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Training Curriculum Design

Peter Drucker stated, "Our most important education system is in the employee's own organization." It is within this system that training should address the specific skills and knowledge required to be successful in each of the company's job functions. It should also prepare employees for the future challenges the company will face.

In organizations around the globe, billions of dollars are spent each year trying to improve performance. Unfortunately, much of this expenditure cannot be linked to tangible results. Instead of an investment in improving the company's performance, some of the training provided becomes simply an expense that wastes time and capital. A great deal of the training delivered today, in particular, non-technical training such as sales, customer service, planning and problem-solving are often done as events and are not linked to performance improvement or strategy. At best, the impact of these program events is short-lived; at worst, they can be in direct conflict with the strategy.

To ensure the training curriculum's success, the design must include a thorough understanding of each position's objectives. It must take into account all the tasks required and the results expected from their successful completion. It must then tie the training directly to the execution of the company's strategy. When effective the training curriculum addresses the specific skills and knowledge required to improve performance within each job function and it creates a stronger more competitive organization.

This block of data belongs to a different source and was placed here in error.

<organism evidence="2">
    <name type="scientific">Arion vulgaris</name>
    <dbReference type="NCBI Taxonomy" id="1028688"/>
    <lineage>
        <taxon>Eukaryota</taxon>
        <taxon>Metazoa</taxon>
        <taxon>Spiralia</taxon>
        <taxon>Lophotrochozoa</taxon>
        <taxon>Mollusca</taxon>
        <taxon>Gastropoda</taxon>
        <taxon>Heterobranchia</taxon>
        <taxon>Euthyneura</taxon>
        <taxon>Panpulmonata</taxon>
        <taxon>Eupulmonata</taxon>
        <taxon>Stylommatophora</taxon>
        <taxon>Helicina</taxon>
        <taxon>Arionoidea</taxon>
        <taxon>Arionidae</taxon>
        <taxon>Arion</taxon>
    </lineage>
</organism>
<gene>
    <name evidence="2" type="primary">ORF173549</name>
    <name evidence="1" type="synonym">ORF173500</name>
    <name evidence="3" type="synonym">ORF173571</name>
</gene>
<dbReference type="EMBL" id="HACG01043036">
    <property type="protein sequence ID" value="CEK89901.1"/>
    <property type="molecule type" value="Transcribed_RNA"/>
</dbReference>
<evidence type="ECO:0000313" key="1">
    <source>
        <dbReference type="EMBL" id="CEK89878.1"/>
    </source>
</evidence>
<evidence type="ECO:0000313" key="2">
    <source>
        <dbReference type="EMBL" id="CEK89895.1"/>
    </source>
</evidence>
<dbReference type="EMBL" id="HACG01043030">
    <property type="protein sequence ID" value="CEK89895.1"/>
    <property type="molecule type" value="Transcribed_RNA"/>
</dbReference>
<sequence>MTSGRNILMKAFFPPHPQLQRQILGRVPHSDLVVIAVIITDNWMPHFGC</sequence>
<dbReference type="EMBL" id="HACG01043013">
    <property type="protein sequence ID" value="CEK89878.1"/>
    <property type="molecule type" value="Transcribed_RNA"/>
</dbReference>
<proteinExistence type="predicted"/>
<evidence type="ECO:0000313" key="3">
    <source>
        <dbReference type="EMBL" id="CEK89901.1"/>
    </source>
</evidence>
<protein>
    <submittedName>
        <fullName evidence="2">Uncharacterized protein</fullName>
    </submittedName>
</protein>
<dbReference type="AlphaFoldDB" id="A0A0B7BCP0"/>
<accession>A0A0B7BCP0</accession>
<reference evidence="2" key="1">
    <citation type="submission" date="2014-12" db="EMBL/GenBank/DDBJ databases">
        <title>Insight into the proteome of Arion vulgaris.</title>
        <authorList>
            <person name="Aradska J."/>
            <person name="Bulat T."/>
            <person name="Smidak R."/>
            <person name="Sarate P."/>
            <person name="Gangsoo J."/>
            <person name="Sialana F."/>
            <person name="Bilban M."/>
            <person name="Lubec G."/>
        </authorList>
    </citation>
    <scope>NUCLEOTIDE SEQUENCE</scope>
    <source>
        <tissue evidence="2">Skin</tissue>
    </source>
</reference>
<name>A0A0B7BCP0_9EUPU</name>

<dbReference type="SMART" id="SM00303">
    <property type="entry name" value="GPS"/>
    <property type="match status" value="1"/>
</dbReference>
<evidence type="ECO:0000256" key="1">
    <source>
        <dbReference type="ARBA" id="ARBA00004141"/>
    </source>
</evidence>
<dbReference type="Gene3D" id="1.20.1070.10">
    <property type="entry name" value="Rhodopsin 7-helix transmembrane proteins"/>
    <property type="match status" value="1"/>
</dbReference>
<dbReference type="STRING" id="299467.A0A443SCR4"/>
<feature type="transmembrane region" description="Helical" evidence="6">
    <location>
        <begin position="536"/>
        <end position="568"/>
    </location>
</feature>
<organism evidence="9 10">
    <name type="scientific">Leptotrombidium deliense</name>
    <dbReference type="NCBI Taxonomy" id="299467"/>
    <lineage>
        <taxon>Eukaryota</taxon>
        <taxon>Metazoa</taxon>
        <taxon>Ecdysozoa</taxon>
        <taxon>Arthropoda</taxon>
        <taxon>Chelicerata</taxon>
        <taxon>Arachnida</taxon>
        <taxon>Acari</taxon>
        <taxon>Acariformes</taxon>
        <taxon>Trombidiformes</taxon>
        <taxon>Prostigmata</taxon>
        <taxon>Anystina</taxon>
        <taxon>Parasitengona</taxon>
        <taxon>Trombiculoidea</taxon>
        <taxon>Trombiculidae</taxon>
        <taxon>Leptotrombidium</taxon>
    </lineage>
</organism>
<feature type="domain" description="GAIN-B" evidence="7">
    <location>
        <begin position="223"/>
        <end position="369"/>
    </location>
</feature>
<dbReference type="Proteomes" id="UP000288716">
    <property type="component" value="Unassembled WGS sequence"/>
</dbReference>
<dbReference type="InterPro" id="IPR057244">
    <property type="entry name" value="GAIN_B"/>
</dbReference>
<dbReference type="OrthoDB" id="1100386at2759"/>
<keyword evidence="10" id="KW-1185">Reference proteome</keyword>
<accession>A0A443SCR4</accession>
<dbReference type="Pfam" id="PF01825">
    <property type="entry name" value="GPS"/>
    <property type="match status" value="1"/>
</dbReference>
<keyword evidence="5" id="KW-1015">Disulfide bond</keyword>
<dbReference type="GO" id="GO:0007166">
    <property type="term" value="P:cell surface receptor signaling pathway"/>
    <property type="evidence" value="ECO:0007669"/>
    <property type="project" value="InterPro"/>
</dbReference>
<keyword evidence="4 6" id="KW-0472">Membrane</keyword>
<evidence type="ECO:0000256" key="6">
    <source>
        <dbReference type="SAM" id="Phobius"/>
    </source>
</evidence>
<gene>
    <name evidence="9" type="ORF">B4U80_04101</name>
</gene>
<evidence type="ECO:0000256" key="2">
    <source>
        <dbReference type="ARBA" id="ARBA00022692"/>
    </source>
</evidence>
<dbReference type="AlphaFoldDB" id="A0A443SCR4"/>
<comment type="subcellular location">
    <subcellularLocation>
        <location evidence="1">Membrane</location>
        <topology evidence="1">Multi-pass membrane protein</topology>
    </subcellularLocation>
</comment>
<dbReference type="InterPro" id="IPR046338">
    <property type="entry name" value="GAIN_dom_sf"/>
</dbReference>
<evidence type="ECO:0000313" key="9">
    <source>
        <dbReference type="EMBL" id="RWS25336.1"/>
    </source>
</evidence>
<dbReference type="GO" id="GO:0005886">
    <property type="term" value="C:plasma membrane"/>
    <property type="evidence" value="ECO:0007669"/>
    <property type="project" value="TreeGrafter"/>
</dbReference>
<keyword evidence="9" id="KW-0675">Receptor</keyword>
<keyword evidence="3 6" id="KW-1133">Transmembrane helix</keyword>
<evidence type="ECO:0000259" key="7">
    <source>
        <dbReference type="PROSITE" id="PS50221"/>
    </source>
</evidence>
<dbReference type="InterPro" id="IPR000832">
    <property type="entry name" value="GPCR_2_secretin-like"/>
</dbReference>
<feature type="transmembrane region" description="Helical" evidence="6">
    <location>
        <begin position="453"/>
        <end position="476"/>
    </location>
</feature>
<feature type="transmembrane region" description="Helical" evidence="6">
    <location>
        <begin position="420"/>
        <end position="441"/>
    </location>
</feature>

A successful curriculum will develop a consistent training system. This will integrate the concepts of orientation, education, career planning, assessment and evaluation. Also, each of the company's training programs can and should be utilized to send a clear message to the entire organization about what is important and what is not.

Other benefits derived from an effective training curriculum:
  •     No training is developed or purchased that does not become an integral part of the curriculum.
  •     It will identify what individuals need to know to do their job, now and in the future.
  •     It will identify what training is, and what training is not, in place.
  •     Training modules can be put in sequence so that individuals learn the most important skills first.
Management Development Corporation's core competencies in the area of training include:

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Analysis and Assessment
Cultural and process compatibility for Mergers and Acquisitions
Impact of Informal Structures
Impact of Informal Policies
Performance Management Practices
Process Alignment and Linkage
Team Performance Analysis
Quality Program Implementation
Training Curriculum Design
Evaluation of Training Effectiveness
Curriculum Design
Management Consulting
Organizational Framework
Organization Viewed as a System
Integrated Model of Planning
Supply Chain Viewed as a System